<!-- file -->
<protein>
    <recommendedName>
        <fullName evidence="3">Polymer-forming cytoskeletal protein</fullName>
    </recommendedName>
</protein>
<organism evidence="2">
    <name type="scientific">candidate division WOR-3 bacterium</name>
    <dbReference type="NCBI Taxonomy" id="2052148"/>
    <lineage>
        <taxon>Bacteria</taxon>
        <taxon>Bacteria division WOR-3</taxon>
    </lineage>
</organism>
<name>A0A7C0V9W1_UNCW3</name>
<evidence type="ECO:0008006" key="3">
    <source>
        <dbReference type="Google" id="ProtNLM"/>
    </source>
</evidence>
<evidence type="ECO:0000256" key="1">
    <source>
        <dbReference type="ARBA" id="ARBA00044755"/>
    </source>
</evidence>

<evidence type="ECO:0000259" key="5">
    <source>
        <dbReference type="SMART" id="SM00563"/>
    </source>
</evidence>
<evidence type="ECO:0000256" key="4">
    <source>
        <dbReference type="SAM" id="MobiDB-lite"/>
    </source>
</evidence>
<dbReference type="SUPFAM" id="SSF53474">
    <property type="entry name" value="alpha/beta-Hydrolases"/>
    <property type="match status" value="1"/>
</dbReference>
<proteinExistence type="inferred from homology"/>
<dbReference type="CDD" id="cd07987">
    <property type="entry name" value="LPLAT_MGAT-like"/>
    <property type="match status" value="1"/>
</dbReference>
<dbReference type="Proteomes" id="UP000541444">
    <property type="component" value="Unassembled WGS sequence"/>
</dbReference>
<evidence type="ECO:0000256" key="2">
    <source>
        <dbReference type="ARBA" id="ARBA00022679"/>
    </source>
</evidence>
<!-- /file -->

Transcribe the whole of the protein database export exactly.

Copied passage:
<protein>
    <recommendedName>
        <fullName evidence="3">Polymer-forming cytoskeletal protein</fullName>
    </recommendedName>
</protein>
<organism evidence="2">
    <name type="scientific">candidate division WOR-3 bacterium</name>
    <dbReference type="NCBI Taxonomy" id="2052148"/>
    <lineage>
        <taxon>Bacteria</taxon>
        <taxon>Bacteria division WOR-3</taxon>
    </lineage>
</organism>
<name>A0A7C0V9W1_UNCW3</name>
<evidence type="ECO:0008006" key="3">
    <source>
        <dbReference type="Google" id="ProtNLM"/>
    </source>
</evidence>
<evidence type="ECO:0000256" key="1">
    <source>
        <dbReference type="ARBA" id="ARBA00044755"/>
    </source>
</evidence>

<evidence type="ECO:0000259" key="5">
    <source>
        <dbReference type="SMART" id="SM00563"/>
    </source>
</evidence>
<evidence type="ECO:0000256" key="4">
    <source>
        <dbReference type="SAM" id="MobiDB-lite"/>
    </source>
</evidence>
<dbReference type="SUPFAM" id="SSF53474">
    <property type="entry name" value="alpha/beta-Hydrolases"/>
    <property type="match status" value="1"/>
</dbReference>
<proteinExistence type="inferred from homology"/>
<dbReference type="CDD" id="cd07987">
    <property type="entry name" value="LPLAT_MGAT-like"/>
    <property type="match status" value="1"/>
</dbReference>
<dbReference type="Proteomes" id="UP000541444">
    <property type="component" value="Unassembled WGS sequence"/>
</dbReference>
<evidence type="ECO:0000256" key="2">
    <source>
        <dbReference type="ARBA" id="ARBA00022679"/>
    </source>
</evidence>